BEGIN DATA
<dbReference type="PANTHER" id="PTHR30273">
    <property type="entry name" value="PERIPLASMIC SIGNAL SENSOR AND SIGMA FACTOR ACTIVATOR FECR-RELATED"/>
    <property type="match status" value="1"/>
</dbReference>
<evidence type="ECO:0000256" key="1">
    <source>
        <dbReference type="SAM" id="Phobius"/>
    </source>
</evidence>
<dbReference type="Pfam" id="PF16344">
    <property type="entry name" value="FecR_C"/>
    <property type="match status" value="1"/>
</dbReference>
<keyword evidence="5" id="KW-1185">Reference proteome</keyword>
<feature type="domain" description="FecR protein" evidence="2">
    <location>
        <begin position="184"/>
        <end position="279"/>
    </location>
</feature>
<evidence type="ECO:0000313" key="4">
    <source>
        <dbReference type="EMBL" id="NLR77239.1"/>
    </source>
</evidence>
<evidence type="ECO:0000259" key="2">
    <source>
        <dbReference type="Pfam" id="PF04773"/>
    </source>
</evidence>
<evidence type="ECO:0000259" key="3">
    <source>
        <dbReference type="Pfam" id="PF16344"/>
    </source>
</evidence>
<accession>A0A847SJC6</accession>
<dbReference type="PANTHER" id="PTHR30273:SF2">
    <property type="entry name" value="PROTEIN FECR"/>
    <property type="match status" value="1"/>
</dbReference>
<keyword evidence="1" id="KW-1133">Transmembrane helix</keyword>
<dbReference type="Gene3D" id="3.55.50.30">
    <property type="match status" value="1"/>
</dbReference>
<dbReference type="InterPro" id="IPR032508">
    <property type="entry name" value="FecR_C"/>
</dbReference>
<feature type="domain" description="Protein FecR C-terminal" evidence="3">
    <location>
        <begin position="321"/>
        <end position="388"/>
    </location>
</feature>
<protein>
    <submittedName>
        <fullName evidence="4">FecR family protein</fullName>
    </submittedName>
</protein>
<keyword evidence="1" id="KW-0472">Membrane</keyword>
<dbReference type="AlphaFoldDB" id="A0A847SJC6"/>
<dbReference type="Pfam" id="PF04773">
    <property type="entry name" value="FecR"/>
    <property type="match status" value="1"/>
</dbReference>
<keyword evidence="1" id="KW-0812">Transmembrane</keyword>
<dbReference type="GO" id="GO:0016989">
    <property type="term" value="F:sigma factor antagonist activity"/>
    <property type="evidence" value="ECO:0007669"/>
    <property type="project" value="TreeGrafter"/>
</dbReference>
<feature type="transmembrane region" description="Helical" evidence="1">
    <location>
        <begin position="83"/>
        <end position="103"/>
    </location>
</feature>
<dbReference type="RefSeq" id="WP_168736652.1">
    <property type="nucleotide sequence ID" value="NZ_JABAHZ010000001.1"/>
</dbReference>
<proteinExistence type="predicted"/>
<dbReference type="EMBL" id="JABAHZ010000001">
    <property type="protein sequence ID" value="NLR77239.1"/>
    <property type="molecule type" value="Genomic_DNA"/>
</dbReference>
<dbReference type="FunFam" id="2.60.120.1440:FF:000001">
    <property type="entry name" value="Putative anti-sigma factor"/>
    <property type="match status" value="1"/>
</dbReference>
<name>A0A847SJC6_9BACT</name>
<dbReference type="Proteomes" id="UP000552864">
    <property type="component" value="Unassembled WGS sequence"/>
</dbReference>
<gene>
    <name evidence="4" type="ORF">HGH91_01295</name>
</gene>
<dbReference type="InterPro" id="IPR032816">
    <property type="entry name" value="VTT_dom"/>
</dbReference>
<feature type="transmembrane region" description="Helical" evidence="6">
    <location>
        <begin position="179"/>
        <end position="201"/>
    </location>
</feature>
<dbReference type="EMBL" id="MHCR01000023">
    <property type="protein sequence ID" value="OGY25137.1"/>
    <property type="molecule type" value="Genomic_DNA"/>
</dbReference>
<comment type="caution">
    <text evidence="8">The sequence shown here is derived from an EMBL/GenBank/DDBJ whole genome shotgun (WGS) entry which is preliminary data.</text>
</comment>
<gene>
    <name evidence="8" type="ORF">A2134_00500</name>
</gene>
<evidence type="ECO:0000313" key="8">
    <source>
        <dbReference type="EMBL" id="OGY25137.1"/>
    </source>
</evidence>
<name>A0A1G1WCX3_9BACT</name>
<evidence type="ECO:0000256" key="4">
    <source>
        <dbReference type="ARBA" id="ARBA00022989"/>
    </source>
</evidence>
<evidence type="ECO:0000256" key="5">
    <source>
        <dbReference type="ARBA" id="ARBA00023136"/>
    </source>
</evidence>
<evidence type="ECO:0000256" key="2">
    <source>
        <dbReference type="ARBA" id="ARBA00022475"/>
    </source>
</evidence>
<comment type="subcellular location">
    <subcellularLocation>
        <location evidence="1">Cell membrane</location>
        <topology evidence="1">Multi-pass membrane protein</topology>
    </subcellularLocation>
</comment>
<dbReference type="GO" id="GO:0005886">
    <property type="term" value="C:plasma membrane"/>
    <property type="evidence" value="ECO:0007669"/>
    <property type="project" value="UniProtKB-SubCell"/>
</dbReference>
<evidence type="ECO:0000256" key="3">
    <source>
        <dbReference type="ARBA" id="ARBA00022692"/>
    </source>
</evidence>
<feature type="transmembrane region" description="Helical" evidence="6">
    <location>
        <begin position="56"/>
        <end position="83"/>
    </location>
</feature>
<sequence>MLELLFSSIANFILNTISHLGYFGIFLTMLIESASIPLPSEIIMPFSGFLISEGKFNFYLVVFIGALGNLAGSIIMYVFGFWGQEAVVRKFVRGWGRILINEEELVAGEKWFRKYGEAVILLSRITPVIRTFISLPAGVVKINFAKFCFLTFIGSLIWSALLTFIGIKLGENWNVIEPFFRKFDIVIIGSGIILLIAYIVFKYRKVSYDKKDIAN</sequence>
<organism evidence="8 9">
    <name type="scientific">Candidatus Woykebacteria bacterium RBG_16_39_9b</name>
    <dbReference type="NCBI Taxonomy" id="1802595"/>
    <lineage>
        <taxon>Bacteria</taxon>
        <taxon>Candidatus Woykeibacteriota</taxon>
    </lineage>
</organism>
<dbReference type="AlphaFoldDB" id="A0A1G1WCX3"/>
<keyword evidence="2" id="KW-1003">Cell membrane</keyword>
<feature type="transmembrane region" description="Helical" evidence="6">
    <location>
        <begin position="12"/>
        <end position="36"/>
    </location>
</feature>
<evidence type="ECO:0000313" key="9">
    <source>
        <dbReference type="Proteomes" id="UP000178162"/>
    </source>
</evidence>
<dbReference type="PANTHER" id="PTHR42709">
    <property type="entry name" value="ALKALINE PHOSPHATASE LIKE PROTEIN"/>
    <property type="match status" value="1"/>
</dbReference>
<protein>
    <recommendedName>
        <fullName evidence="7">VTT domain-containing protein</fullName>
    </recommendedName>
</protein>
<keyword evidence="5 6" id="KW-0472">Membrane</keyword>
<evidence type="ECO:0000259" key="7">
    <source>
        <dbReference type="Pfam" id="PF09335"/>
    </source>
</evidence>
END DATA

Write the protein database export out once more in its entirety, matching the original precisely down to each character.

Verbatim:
<dbReference type="PANTHER" id="PTHR30273">
    <property type="entry name" value="PERIPLASMIC SIGNAL SENSOR AND SIGMA FACTOR ACTIVATOR FECR-RELATED"/>
    <property type="match status" value="1"/>
</dbReference>
<evidence type="ECO:0000256" key="1">
    <source>
        <dbReference type="SAM" id="Phobius"/>
    </source>
</evidence>
<dbReference type="Pfam" id="PF16344">
    <property type="entry name" value="FecR_C"/>
    <property type="match status" value="1"/>
</dbReference>
<keyword evidence="5" id="KW-1185">Reference proteome</keyword>
<feature type="domain" description="FecR protein" evidence="2">
    <location>
        <begin position="184"/>
        <end position="279"/>
    </location>
</feature>
<evidence type="ECO:0000313" key="4">
    <source>
        <dbReference type="EMBL" id="NLR77239.1"/>
    </source>
</evidence>
<evidence type="ECO:0000259" key="2">
    <source>
        <dbReference type="Pfam" id="PF04773"/>
    </source>
</evidence>
<evidence type="ECO:0000259" key="3">
    <source>
        <dbReference type="Pfam" id="PF16344"/>
    </source>
</evidence>
<accession>A0A847SJC6</accession>
<dbReference type="PANTHER" id="PTHR30273:SF2">
    <property type="entry name" value="PROTEIN FECR"/>
    <property type="match status" value="1"/>
</dbReference>
<keyword evidence="1" id="KW-1133">Transmembrane helix</keyword>
<dbReference type="Gene3D" id="3.55.50.30">
    <property type="match status" value="1"/>
</dbReference>
<dbReference type="InterPro" id="IPR032508">
    <property type="entry name" value="FecR_C"/>
</dbReference>
<feature type="domain" description="Protein FecR C-terminal" evidence="3">
    <location>
        <begin position="321"/>
        <end position="388"/>
    </location>
</feature>
<protein>
    <submittedName>
        <fullName evidence="4">FecR family protein</fullName>
    </submittedName>
</protein>
<keyword evidence="1" id="KW-0472">Membrane</keyword>
<dbReference type="AlphaFoldDB" id="A0A847SJC6"/>
<dbReference type="Pfam" id="PF04773">
    <property type="entry name" value="FecR"/>
    <property type="match status" value="1"/>
</dbReference>
<keyword evidence="1" id="KW-0812">Transmembrane</keyword>
<dbReference type="GO" id="GO:0016989">
    <property type="term" value="F:sigma factor antagonist activity"/>
    <property type="evidence" value="ECO:0007669"/>
    <property type="project" value="TreeGrafter"/>
</dbReference>
<feature type="transmembrane region" description="Helical" evidence="1">
    <location>
        <begin position="83"/>
        <end position="103"/>
    </location>
</feature>
<dbReference type="RefSeq" id="WP_168736652.1">
    <property type="nucleotide sequence ID" value="NZ_JABAHZ010000001.1"/>
</dbReference>
<proteinExistence type="predicted"/>
<dbReference type="EMBL" id="JABAHZ010000001">
    <property type="protein sequence ID" value="NLR77239.1"/>
    <property type="molecule type" value="Genomic_DNA"/>
</dbReference>
<dbReference type="FunFam" id="2.60.120.1440:FF:000001">
    <property type="entry name" value="Putative anti-sigma factor"/>
    <property type="match status" value="1"/>
</dbReference>
<name>A0A847SJC6_9BACT</name>
<dbReference type="Proteomes" id="UP000552864">
    <property type="component" value="Unassembled WGS sequence"/>
</dbReference>
<gene>
    <name evidence="4" type="ORF">HGH91_01295</name>
</gene>
<dbReference type="InterPro" id="IPR032816">
    <property type="entry name" value="VTT_dom"/>
</dbReference>
<feature type="transmembrane region" description="Helical" evidence="6">
    <location>
        <begin position="179"/>
        <end position="201"/>
    </location>
</feature>
<dbReference type="EMBL" id="MHCR01000023">
    <property type="protein sequence ID" value="OGY25137.1"/>
    <property type="molecule type" value="Genomic_DNA"/>
</dbReference>
<comment type="caution">
    <text evidence="8">The sequence shown here is derived from an EMBL/GenBank/DDBJ whole genome shotgun (WGS) entry which is preliminary data.</text>
</comment>
<gene>
    <name evidence="8" type="ORF">A2134_00500</name>
</gene>
<evidence type="ECO:0000313" key="8">
    <source>
        <dbReference type="EMBL" id="OGY25137.1"/>
    </source>
</evidence>
<name>A0A1G1WCX3_9BACT</name>
<evidence type="ECO:0000256" key="4">
    <source>
        <dbReference type="ARBA" id="ARBA00022989"/>
    </source>
</evidence>
<evidence type="ECO:0000256" key="5">
    <source>
        <dbReference type="ARBA" id="ARBA00023136"/>
    </source>
</evidence>
<evidence type="ECO:0000256" key="2">
    <source>
        <dbReference type="ARBA" id="ARBA00022475"/>
    </source>
</evidence>
<comment type="subcellular location">
    <subcellularLocation>
        <location evidence="1">Cell membrane</location>
        <topology evidence="1">Multi-pass membrane protein</topology>
    </subcellularLocation>
</comment>
<dbReference type="GO" id="GO:0005886">
    <property type="term" value="C:plasma membrane"/>
    <property type="evidence" value="ECO:0007669"/>
    <property type="project" value="UniProtKB-SubCell"/>
</dbReference>
<evidence type="ECO:0000256" key="3">
    <source>
        <dbReference type="ARBA" id="ARBA00022692"/>
    </source>
</evidence>
<feature type="transmembrane region" description="Helical" evidence="6">
    <location>
        <begin position="56"/>
        <end position="83"/>
    </location>
</feature>
<sequence>MLELLFSSIANFILNTISHLGYFGIFLTMLIESASIPLPSEIIMPFSGFLISEGKFNFYLVVFIGALGNLAGSIIMYVFGFWGQEAVVRKFVRGWGRILINEEELVAGEKWFRKYGEAVILLSRITPVIRTFISLPAGVVKINFAKFCFLTFIGSLIWSALLTFIGIKLGENWNVIEPFFRKFDIVIIGSGIILLIAYIVFKYRKVSYDKKDIAN</sequence>
<organism evidence="8 9">
    <name type="scientific">Candidatus Woykebacteria bacterium RBG_16_39_9b</name>
    <dbReference type="NCBI Taxonomy" id="1802595"/>
    <lineage>
        <taxon>Bacteria</taxon>
        <taxon>Candidatus Woykeibacteriota</taxon>
    </lineage>
</organism>
<dbReference type="AlphaFoldDB" id="A0A1G1WCX3"/>
<keyword evidence="2" id="KW-1003">Cell membrane</keyword>
<feature type="transmembrane region" description="Helical" evidence="6">
    <location>
        <begin position="12"/>
        <end position="36"/>
    </location>
</feature>
<evidence type="ECO:0000313" key="9">
    <source>
        <dbReference type="Proteomes" id="UP000178162"/>
    </source>
</evidence>
<dbReference type="PANTHER" id="PTHR42709">
    <property type="entry name" value="ALKALINE PHOSPHATASE LIKE PROTEIN"/>
    <property type="match status" value="1"/>
</dbReference>
<protein>
    <recommendedName>
        <fullName evidence="7">VTT domain-containing protein</fullName>
    </recommendedName>
</protein>
<keyword evidence="5 6" id="KW-0472">Membrane</keyword>
<evidence type="ECO:0000259" key="7">
    <source>
        <dbReference type="Pfam" id="PF09335"/>
    </source>
</evidence>